Head-shaking nystagmus during vestibular compensation in humans and rhesus monkeys

Michael Fetter, David S. Zee, Eberhard Koenig, Johannes Dichgans

Research output: Contribution to journalArticlepeer-review

37 Scopus citations


Nystagmus evoked after rapid horizontal head-shaking is believed to be a sensitive indication of the existence and location of a unilateral vestibular lesion. Its origin is the directional asymmetry in vestibular responses of the healthy labyrinth (Ewald's second law). For nystagmus to appear after the head has stopped moving, however, the direction-ally asymmetric responses must have been stored during the head-shaking to be discharged afterwards. Our results confirm the notion that head-shaking nystagmus is most likely generated by a directional preponderance in vestibular responses but only in combination with a functioning central velocity-storage mechanism. If velocity-storage is lost completely, as may occur during the acute phase of a unilateral peripheral vestibular lesion, even a large vestibular preponderance does not lead to head-shaking nystagmus. Thus, to interpret the results of the head-shaking test the condition of the velocity-storage mechanism must be taken into account.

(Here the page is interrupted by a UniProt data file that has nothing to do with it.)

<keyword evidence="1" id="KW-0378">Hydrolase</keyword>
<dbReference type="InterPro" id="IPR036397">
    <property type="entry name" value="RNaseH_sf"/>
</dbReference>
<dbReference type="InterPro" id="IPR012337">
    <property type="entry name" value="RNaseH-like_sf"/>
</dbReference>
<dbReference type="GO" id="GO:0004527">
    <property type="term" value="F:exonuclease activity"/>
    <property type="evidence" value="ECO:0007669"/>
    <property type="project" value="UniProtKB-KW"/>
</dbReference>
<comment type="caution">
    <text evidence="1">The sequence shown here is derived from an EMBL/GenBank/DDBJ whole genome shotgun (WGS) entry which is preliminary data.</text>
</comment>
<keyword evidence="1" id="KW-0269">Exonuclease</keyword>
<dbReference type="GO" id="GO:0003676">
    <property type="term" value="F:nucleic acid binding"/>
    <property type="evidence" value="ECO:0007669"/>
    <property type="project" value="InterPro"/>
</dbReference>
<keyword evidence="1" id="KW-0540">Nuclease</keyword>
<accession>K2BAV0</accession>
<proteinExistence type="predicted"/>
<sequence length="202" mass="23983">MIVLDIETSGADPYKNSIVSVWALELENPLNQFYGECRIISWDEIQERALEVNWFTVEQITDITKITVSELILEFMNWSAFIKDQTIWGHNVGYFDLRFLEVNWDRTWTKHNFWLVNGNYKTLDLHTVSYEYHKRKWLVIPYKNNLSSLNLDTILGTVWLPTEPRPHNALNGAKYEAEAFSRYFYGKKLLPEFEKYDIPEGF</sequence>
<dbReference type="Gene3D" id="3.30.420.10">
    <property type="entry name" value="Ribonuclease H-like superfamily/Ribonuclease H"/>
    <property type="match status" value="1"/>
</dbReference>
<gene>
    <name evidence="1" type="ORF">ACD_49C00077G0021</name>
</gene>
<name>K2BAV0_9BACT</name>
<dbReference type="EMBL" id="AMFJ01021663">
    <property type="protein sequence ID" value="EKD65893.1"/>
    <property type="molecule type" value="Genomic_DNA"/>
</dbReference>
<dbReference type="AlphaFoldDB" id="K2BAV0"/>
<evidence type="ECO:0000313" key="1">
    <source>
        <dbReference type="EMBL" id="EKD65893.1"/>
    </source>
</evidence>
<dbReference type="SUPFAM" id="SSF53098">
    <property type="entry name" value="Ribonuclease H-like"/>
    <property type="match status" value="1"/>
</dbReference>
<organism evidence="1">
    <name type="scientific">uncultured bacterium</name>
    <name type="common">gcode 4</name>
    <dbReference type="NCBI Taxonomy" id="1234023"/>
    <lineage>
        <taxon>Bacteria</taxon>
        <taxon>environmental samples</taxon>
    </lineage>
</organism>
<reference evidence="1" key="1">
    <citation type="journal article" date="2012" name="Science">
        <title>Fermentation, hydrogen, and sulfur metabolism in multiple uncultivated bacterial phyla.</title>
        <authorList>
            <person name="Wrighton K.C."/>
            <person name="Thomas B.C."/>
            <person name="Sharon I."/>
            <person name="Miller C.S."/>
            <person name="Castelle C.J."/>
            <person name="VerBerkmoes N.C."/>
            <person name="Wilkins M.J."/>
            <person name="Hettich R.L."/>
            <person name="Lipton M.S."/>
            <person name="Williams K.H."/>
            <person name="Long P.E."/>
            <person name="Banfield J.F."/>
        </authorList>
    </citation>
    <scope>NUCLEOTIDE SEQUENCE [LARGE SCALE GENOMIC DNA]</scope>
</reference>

Original languageEnglish (US)
Pages (from-to)175-181
Number of pages7
JournalActa Oto-Laryngologica
Issue number3-4
StatePublished - 1990


  • Ewald's second law
  • Unilateral labyrinthectomy
  • Unilateral vestibular hypofunction
  • Velocity storage mechanism
  • Vestibulo-ocular reflex

ASJC Scopus subject areas

  • Otorhinolaryngology


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